The financial crisis of 2007/08 precipitated a severe global economic downturn, typically referred to as the Great Recession. However, in the United Kingdom this period has been marked by limited change in national indicators of subjective well-being. We assessed the life satisfaction change in response to the Great Recession in a sample of British adults (N = 8,661). We first show that on average the life satisfaction change across the sample was limited. However, average effects may mask substantial amounts of heterogeneity in the data. We therefore explore beyond this average effect to determine whether there were disproportionate changes (losses and gains) in life satisfaction in key sub-groups of the population.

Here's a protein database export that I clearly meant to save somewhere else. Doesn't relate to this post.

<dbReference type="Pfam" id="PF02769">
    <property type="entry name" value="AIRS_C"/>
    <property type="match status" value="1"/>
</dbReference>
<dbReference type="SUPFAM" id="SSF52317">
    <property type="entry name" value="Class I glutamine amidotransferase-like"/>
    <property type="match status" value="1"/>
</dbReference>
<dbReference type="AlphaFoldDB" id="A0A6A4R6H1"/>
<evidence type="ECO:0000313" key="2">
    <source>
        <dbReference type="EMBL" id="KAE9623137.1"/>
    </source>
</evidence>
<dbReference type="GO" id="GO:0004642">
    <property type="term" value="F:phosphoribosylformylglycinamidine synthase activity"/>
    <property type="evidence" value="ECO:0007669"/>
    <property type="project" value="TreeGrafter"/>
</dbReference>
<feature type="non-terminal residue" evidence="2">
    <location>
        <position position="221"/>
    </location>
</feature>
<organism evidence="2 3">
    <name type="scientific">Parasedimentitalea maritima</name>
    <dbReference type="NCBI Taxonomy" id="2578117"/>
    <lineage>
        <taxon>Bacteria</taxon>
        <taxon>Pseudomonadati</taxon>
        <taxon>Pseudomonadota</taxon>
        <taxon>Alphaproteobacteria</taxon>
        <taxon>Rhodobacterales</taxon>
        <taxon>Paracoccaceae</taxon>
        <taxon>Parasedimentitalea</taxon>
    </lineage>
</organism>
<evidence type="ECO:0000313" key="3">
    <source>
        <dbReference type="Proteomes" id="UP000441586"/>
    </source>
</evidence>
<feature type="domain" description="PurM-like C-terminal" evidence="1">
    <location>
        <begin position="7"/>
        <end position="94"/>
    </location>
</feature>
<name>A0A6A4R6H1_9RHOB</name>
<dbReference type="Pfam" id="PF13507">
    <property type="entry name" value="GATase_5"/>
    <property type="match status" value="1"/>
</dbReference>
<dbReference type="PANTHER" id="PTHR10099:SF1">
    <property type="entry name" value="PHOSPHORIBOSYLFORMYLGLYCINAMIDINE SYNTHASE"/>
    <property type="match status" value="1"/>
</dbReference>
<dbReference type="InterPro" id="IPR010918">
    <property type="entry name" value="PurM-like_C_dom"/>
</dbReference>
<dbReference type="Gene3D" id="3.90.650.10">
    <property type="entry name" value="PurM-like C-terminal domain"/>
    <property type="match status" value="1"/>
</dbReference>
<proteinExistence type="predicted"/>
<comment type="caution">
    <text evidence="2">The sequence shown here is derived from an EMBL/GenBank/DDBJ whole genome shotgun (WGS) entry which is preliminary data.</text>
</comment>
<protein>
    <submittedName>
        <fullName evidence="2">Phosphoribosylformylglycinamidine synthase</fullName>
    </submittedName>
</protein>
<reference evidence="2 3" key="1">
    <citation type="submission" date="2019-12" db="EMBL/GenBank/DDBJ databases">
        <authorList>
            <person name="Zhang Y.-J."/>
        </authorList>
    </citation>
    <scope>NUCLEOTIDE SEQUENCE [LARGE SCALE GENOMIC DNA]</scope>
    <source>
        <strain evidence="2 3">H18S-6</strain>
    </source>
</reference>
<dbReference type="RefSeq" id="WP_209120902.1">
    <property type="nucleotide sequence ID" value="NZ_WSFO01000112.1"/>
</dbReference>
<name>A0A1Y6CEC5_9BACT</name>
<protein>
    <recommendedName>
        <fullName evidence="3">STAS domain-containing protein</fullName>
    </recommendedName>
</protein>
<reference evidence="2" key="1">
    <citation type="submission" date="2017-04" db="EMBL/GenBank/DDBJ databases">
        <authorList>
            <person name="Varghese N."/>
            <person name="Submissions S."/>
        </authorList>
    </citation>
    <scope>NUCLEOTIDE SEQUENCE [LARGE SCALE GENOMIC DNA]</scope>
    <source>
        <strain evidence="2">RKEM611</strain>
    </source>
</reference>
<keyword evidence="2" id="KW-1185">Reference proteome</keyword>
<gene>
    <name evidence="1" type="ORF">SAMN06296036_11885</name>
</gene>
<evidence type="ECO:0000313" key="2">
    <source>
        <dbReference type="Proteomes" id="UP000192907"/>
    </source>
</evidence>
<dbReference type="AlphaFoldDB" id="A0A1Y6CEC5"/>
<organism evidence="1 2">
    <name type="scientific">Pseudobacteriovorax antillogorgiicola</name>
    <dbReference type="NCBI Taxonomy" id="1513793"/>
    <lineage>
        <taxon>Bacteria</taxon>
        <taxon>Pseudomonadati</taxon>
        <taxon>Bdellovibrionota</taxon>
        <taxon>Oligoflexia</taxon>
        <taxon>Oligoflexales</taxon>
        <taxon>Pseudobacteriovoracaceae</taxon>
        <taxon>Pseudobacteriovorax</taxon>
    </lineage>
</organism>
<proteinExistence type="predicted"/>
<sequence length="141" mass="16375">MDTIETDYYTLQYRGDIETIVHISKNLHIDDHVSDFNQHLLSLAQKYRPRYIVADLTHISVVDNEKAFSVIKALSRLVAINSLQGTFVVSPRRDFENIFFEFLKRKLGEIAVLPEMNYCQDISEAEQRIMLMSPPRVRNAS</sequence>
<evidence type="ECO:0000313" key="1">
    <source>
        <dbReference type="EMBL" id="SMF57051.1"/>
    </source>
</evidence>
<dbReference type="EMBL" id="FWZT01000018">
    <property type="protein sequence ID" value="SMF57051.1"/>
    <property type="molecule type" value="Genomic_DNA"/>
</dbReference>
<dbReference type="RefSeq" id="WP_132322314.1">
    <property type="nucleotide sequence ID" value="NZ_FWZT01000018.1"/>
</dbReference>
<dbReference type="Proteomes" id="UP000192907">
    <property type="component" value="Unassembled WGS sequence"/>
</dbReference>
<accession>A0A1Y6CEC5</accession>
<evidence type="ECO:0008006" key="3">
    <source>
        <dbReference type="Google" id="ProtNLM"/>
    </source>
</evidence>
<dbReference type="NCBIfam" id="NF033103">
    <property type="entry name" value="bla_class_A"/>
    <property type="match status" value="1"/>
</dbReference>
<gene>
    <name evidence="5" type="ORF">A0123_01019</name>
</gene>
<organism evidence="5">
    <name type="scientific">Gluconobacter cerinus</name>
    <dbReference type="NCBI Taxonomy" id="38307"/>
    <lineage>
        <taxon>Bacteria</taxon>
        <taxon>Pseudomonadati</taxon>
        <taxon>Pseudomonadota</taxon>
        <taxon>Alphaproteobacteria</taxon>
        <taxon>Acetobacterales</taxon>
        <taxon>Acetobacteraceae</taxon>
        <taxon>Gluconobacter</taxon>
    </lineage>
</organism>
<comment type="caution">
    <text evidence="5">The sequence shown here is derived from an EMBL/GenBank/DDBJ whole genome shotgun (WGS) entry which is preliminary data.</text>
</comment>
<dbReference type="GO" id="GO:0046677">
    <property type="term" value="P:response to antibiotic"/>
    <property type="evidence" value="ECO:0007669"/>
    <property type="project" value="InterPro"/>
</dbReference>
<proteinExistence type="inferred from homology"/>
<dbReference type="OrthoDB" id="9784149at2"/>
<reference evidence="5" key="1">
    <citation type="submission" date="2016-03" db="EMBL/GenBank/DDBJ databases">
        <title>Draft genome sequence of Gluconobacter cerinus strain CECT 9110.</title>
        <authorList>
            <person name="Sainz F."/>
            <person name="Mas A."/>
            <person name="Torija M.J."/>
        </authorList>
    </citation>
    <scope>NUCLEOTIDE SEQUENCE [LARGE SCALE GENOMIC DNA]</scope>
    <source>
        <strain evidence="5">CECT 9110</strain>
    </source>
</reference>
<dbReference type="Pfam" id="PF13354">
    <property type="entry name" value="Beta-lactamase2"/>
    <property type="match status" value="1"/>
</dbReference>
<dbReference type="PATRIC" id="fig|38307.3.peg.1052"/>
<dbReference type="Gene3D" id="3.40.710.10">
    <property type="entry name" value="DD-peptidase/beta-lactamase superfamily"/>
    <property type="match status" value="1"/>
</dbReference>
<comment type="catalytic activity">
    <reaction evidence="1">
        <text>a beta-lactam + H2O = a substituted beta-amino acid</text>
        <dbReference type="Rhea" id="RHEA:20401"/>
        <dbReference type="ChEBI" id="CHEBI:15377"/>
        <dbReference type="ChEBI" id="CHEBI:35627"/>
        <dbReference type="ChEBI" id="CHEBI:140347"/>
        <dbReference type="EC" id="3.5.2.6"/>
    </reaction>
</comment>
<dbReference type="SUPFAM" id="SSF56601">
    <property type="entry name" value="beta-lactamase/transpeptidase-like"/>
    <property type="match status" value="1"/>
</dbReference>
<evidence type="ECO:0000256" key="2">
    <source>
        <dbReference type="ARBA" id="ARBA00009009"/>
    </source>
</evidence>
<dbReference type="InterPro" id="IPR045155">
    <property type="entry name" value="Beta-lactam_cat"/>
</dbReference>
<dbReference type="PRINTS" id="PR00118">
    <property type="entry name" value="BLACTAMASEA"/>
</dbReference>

We found that individuals experiencing unemployment, who lost income, were sick or disabled, experienced the greatest well-being reductions. Contrastingly the life satisfaction of many individuals did not greatly change following the Great Recession and for some it may have even improved. Our work highlights vulnerable groups that may need additional help during recession periods and also cautions against the over reliance on average measures of well-being.